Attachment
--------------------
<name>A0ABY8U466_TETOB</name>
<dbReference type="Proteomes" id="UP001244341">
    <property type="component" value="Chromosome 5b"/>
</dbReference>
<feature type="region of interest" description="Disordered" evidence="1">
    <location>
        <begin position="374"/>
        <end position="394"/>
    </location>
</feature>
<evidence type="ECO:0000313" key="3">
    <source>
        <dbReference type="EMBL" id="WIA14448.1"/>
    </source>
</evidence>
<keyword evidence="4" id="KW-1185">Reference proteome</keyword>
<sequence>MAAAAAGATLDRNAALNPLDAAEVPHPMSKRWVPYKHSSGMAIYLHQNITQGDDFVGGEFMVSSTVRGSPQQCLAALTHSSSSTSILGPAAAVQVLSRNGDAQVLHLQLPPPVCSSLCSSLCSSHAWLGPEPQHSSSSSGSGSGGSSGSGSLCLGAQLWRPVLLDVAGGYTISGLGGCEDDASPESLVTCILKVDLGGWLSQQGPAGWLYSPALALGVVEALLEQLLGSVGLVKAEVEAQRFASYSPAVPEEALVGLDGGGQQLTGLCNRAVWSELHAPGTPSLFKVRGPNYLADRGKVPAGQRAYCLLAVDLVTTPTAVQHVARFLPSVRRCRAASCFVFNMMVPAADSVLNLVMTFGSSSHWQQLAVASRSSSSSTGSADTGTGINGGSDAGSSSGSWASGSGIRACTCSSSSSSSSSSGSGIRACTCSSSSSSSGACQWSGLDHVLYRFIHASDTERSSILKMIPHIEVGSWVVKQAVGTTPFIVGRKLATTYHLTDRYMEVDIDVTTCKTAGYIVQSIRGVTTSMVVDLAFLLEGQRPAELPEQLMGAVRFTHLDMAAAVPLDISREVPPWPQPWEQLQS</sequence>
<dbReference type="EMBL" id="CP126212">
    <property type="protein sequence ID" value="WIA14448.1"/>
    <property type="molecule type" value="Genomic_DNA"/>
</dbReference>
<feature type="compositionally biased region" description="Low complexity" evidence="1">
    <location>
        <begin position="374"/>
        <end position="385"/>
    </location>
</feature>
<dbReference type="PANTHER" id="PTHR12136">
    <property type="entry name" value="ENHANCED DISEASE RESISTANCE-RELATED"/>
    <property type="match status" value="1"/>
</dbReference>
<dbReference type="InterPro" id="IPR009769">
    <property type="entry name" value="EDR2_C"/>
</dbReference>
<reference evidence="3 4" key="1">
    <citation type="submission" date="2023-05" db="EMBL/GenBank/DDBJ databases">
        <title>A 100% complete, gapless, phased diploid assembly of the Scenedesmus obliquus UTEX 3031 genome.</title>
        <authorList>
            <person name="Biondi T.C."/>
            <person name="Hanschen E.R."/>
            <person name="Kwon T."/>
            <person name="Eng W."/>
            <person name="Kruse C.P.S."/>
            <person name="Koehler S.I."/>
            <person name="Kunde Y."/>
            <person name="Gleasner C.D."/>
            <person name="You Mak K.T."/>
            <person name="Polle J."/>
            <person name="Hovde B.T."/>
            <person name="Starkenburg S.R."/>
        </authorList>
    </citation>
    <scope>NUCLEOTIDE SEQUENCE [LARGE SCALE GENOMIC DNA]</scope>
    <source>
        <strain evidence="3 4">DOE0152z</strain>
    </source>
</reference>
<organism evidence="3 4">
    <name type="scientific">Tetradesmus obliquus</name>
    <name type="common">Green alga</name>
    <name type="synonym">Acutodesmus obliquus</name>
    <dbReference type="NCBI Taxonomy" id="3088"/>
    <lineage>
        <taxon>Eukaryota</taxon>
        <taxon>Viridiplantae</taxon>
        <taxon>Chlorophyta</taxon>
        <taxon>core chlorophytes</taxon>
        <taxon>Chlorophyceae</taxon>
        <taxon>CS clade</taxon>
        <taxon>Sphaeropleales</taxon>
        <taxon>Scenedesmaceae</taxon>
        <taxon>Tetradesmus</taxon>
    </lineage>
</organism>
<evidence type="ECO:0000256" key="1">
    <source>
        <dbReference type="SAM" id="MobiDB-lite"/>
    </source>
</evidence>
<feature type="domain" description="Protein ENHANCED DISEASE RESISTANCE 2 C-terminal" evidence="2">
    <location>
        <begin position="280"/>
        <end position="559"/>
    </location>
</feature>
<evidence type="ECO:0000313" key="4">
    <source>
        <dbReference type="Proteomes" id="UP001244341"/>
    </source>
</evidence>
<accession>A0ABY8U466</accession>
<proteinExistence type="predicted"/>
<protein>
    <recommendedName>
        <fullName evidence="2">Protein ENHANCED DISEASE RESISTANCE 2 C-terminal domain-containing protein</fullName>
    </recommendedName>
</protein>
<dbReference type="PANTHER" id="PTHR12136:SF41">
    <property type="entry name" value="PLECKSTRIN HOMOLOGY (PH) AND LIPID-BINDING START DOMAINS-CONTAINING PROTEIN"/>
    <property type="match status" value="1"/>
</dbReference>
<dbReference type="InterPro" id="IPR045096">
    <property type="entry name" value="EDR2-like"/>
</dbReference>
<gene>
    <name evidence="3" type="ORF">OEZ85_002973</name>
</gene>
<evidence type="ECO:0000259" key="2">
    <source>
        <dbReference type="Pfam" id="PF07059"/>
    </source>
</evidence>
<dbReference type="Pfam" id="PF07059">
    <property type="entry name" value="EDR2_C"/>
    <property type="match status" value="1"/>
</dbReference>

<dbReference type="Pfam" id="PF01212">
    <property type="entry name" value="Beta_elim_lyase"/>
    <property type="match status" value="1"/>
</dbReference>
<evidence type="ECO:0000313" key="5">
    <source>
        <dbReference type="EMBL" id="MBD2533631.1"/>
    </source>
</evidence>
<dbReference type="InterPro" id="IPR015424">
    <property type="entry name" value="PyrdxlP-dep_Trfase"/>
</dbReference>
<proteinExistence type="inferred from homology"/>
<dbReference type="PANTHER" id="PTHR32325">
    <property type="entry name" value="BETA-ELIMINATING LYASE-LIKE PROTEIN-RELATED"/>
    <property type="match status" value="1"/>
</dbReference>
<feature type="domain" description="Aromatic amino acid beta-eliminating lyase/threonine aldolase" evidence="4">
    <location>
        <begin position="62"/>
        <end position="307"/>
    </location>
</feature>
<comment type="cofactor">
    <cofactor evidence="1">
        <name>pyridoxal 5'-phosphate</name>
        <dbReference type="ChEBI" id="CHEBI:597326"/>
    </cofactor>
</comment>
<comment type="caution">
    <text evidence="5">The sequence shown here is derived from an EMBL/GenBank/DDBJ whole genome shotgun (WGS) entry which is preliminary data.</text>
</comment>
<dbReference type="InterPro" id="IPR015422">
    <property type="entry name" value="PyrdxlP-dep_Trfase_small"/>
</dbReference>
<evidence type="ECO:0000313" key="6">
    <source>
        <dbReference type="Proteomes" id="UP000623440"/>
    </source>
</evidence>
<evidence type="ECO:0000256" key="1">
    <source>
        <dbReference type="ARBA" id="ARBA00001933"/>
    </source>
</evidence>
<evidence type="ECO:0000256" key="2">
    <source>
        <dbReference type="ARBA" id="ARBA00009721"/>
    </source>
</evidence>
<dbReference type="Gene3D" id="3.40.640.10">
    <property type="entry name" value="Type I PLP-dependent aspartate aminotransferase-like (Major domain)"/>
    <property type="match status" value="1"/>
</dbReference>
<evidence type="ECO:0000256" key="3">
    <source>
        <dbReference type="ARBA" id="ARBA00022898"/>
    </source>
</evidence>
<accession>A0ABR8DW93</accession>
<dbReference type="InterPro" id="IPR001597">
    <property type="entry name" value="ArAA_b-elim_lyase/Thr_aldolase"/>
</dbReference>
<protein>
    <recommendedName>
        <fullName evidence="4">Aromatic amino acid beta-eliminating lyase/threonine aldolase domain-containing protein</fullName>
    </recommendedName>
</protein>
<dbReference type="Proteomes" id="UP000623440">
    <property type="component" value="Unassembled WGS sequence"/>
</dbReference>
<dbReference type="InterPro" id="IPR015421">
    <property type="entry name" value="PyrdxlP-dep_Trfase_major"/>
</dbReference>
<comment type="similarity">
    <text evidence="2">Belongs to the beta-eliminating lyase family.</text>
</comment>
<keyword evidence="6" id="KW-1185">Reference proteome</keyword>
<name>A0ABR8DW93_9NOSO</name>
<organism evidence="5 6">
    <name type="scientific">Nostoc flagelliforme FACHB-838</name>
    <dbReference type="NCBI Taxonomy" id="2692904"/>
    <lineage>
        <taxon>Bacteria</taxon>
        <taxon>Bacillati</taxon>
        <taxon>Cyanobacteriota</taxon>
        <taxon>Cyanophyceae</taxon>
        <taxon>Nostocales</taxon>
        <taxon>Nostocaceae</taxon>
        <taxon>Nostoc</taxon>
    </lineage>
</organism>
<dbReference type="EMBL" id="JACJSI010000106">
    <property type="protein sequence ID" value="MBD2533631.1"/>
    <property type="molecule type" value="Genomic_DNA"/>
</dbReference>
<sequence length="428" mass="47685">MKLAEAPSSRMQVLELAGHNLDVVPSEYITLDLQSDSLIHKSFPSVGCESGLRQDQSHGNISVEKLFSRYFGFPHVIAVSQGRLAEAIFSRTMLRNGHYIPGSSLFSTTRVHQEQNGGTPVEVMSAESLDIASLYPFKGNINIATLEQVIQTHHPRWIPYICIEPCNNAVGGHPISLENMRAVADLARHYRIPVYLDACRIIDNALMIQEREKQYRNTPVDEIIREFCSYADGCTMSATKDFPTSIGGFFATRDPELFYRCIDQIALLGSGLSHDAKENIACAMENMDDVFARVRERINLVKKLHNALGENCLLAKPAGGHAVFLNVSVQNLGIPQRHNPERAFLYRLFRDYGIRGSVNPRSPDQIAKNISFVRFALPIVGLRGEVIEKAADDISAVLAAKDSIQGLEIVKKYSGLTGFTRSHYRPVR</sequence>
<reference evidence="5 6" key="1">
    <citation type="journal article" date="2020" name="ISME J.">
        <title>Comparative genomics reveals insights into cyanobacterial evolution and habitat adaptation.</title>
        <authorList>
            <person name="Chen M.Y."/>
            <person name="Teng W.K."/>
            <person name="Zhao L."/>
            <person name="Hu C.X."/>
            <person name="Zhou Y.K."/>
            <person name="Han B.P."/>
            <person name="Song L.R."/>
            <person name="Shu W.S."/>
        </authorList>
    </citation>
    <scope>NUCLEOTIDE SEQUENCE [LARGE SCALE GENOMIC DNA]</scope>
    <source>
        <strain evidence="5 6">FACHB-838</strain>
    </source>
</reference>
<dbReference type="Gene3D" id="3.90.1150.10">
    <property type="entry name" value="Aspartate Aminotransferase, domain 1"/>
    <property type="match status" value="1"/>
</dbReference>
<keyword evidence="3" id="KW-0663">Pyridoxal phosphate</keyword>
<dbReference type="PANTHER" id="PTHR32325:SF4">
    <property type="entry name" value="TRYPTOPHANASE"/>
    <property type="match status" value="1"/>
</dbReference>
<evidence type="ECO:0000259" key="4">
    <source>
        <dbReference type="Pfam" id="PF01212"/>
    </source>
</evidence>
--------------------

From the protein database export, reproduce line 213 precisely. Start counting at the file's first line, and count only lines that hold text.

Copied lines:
<sequence length="428" mass="47685">MKLAEAPSSRMQVLELAGHNLDVVPSEYITLDLQSDSLIHKSFPSVGCESGLRQDQSHGNISVEKLFSRYFGFPHVIAVSQGRLAEAIFSRTMLRNGHYIPGSSLFSTTRVHQEQNGGTPVEVMSAESLDIASLYPFKGNINIATLEQVIQTHHPRWIPYICIEPCNNAVGGHPISLENMRAVADLARHYRIPVYLDACRIIDNALMIQEREKQYRNTPVDEIIREFCSYADGCTMSATKDFPTSIGGFFATRDPELFYRCIDQIALLGSGLSHDAKENIACAMENMDDVFARVRERINLVKKLHNALGENCLLAKPAGGHAVFLNVSVQNLGIPQRHNPERAFLYRLFRDYGIRGSVNPRSPDQIAKNISFVRFALPIVGLRGEVIEKAADDISAVLAAKDSIQGLEIVKKYSGLTGFTRSHYRPVR</sequence>